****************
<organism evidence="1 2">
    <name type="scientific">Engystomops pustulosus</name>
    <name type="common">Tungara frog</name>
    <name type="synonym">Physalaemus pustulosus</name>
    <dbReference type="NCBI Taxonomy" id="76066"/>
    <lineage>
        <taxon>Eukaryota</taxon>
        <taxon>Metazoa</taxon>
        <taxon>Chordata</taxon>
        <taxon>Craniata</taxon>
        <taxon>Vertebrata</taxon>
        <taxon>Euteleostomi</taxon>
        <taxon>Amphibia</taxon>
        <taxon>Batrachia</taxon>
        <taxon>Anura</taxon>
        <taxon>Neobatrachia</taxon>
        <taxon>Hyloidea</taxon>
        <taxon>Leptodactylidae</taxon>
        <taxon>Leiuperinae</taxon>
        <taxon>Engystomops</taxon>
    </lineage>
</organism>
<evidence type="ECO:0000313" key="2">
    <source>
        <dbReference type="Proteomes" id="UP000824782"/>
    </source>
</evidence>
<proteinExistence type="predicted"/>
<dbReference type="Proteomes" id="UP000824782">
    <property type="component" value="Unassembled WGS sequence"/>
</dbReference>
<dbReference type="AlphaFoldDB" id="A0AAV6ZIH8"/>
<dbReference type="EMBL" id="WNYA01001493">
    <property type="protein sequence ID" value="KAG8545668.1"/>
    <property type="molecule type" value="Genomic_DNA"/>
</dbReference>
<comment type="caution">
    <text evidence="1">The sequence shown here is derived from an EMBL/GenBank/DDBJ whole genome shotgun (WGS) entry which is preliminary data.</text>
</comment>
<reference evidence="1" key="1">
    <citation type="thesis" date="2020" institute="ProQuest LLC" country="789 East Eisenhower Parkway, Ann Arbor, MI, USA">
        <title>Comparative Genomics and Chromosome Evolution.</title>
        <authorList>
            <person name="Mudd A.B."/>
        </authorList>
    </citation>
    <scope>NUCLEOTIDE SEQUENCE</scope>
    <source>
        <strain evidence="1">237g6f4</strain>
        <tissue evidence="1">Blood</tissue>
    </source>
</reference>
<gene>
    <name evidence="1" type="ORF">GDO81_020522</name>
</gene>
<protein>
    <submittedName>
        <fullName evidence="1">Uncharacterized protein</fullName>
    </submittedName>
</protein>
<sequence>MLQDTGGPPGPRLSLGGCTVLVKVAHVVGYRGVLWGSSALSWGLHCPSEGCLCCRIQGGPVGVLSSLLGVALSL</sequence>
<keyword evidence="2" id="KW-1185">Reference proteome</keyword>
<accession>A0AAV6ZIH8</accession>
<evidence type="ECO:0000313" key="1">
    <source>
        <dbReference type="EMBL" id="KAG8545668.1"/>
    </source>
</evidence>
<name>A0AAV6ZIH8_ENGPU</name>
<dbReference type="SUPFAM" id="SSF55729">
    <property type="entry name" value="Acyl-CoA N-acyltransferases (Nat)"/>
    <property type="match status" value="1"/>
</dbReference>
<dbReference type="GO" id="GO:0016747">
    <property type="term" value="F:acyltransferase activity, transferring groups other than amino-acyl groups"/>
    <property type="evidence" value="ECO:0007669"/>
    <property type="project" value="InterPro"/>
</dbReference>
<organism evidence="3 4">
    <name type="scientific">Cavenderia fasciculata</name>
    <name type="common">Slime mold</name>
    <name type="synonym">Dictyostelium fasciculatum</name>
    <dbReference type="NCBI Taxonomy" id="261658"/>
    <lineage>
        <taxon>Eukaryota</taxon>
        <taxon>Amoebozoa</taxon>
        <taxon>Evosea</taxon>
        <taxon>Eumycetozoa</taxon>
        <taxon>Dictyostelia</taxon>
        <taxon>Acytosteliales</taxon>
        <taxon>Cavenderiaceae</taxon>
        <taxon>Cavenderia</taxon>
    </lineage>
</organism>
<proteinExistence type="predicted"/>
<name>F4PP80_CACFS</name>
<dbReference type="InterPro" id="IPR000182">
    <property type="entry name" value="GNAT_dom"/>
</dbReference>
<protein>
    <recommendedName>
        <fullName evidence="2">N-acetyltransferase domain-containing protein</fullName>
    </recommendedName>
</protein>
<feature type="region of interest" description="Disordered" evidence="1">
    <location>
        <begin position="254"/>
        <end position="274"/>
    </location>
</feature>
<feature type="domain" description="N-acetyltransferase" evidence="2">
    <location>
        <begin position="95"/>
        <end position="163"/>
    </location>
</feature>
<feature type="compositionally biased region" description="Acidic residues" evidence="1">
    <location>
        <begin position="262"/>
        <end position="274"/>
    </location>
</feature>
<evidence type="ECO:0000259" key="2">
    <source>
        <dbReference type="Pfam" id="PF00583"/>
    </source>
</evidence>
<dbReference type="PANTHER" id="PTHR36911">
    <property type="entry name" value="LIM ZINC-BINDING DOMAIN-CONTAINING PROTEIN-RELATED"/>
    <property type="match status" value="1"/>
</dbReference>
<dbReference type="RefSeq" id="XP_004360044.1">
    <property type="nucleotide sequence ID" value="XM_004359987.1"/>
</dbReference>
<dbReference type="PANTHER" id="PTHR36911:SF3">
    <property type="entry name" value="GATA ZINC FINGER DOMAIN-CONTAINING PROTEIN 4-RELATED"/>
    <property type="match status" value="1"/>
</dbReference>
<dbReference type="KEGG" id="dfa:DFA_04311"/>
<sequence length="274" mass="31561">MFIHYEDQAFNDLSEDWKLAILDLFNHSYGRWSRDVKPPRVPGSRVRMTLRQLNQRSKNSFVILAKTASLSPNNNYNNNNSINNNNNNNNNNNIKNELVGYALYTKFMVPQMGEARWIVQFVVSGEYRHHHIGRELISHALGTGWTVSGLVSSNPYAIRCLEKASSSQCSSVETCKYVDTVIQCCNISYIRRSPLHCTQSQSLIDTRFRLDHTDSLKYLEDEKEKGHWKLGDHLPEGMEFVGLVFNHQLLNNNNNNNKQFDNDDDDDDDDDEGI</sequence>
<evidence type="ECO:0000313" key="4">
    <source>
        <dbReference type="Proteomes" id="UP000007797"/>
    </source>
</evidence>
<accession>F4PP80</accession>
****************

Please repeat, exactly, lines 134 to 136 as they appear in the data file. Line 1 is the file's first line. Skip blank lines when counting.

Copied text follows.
</dbReference>
<dbReference type="PANTHER" id="PTHR36911:SF3">
    <property type="entry name" value="GATA ZINC FINGER DOMAIN-CONTAINING PROTEIN 4-RELATED"/>